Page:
This is first in a new series about PAS finds in the West Berkshire Museum. From time to time finds submitted to the PAS are acquired by museums either through the treasure process, temporary loans or donations.
Running until October 2022 the museum currently has a hoards exhibition on display, some of which were found by metal detectorists.
One of these is a probable purse spill of James VI of Scotland/I of England. The coins were identified as:
Eighth Scottish Coinage (1601-4)
1. Gold sword and sceptre piece (AD1601)
Second English Coinage (AD1604-19)
2. Gold unite tower (AD1612-130
Third Coinage (AD1619-25)
3. Gold laurel thistle (AD1621-3)
The Scottish coin was worth 120 shillings Scots when issued, equivalent to 10 shillings sterling; the two English coins were each worth £1 sterling (20-shillings) when issued. Due to shifting gold prices, however, the value of the Second Coinage unite had been enhanced to 22-shillings in 1612 and the laurel was introduced at a lower weight to provide a £1 coin again. The Scottish coin’s value would have been similarly raised in England to 11-shillings.
These coins would have been in currency together and, with a face-value in the years around 1620 of £2 13s, represent a considerable sum of money at the time, equivalent to several months’ income for an ordinary labourer or artisan.
In 1620 this had the equivalent purchasing power of £348.53 in 2017 (according to the national archive). This would have been 52 days wages for the average skilled tradesman.
According to price lists for emigrants to New England in 1630 the total cost here is £30 1s 14d. So not quite enough to emigrate to America. At a market in Southampton in 1625, 10s could buy “The like feather bed for two together by the week.” So these three coins could pay for 5 weeks with 3s change.
However, we need to consider the value of the pound during this time. In AD1600 the equivalent value today would have been £365.37. By 1630 this had dropped to £323.70int
In the early to mid-17th century the Dutch-Portuguese War, nicknamed the Spice War, because of the commodities at its centre, reveals how sought after and expensive spices were. As an example, the Dutch had a monopoly on the production of nutmeg on its two native islands and were able to make a 7500% profit on them. So you wouldn’t get much change from this purse. From the early 17th century there was a high demand for plants and pices used in medicines as the demand and cost for medical services boomed. For example, Scammony, a plant from the eastern Mediterranean, cost 160d per lb (13s 4s). In today’s terms, that is about £70. So compared with the prices for everyday items and services, it was extremely expensive.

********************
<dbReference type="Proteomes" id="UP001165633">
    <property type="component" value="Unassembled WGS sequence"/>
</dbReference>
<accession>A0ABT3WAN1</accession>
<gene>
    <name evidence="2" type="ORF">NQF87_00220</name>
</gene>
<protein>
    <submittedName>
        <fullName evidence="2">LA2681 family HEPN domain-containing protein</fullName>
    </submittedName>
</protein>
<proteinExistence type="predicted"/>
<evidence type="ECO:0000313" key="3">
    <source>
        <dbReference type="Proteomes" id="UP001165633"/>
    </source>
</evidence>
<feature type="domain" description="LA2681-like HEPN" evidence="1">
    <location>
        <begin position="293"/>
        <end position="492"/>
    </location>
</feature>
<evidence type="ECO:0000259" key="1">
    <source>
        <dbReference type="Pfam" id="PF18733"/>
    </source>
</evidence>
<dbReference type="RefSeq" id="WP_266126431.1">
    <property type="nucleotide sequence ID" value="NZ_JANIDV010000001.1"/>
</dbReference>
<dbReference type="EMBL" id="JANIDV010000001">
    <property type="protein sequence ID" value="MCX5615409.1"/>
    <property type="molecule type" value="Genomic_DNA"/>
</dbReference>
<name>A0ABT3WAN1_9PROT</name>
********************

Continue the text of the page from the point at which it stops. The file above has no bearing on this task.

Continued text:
The Price Revolution from the 15th – 17th centuries saw huge inflation. New sources of precious metals from the New World and German mines mean an influx of coinage. With population growth after the Black Death there were more people to feed and clothe and therefore a higher demand. These and other factors lead to that purse of £2 13s losing significant buying power in the 17th century.
James also suffered financial problems throughout his reign. He inherited a debt of £400,000 from Elizabeth I and he himself is said to have been extravagant in his spending. However, it can be argued that the lack of money and attempts to reform royal finances, such as The Great Contract of 1610, shaped James fiscal policies and lead to clashes with parliament.
Another monetary problem of the 17th century was the lack of small change. The production of copper farthings had stopped due to the Civil War and with growing trade in the 17th century small change was needed locally. Local authorities and traders began to issue their own coinage and while not government sanctioned these coins were traded and accepted.
In Berkshire the Borough of Newbury issued tokens dated to 1657 with the image of what could be Donnington Castle on the reverse. These didn’t travel far, but this one made it to the Isle of Wight.
This Post-Medieval copper-alloy halfpenny trade token dating AD 1669, issued by Richard Weston, for his business in Ilsley, Berkshire. This token depicts a set of scales but his trade is unclear.
Pauline Croft’s book on King James is a good introduction.
For a more detailed analysis there is John Cramsie’s Kingship and Crown Finance under James IV and I, 1603 – 1625.
On trade tokens, William Boyne’s Trade tokens issued in the seventeenth century in England, Wales, and Ireland catalogue details hundreds known.
You can also find out more about trade tokens on the PAS guide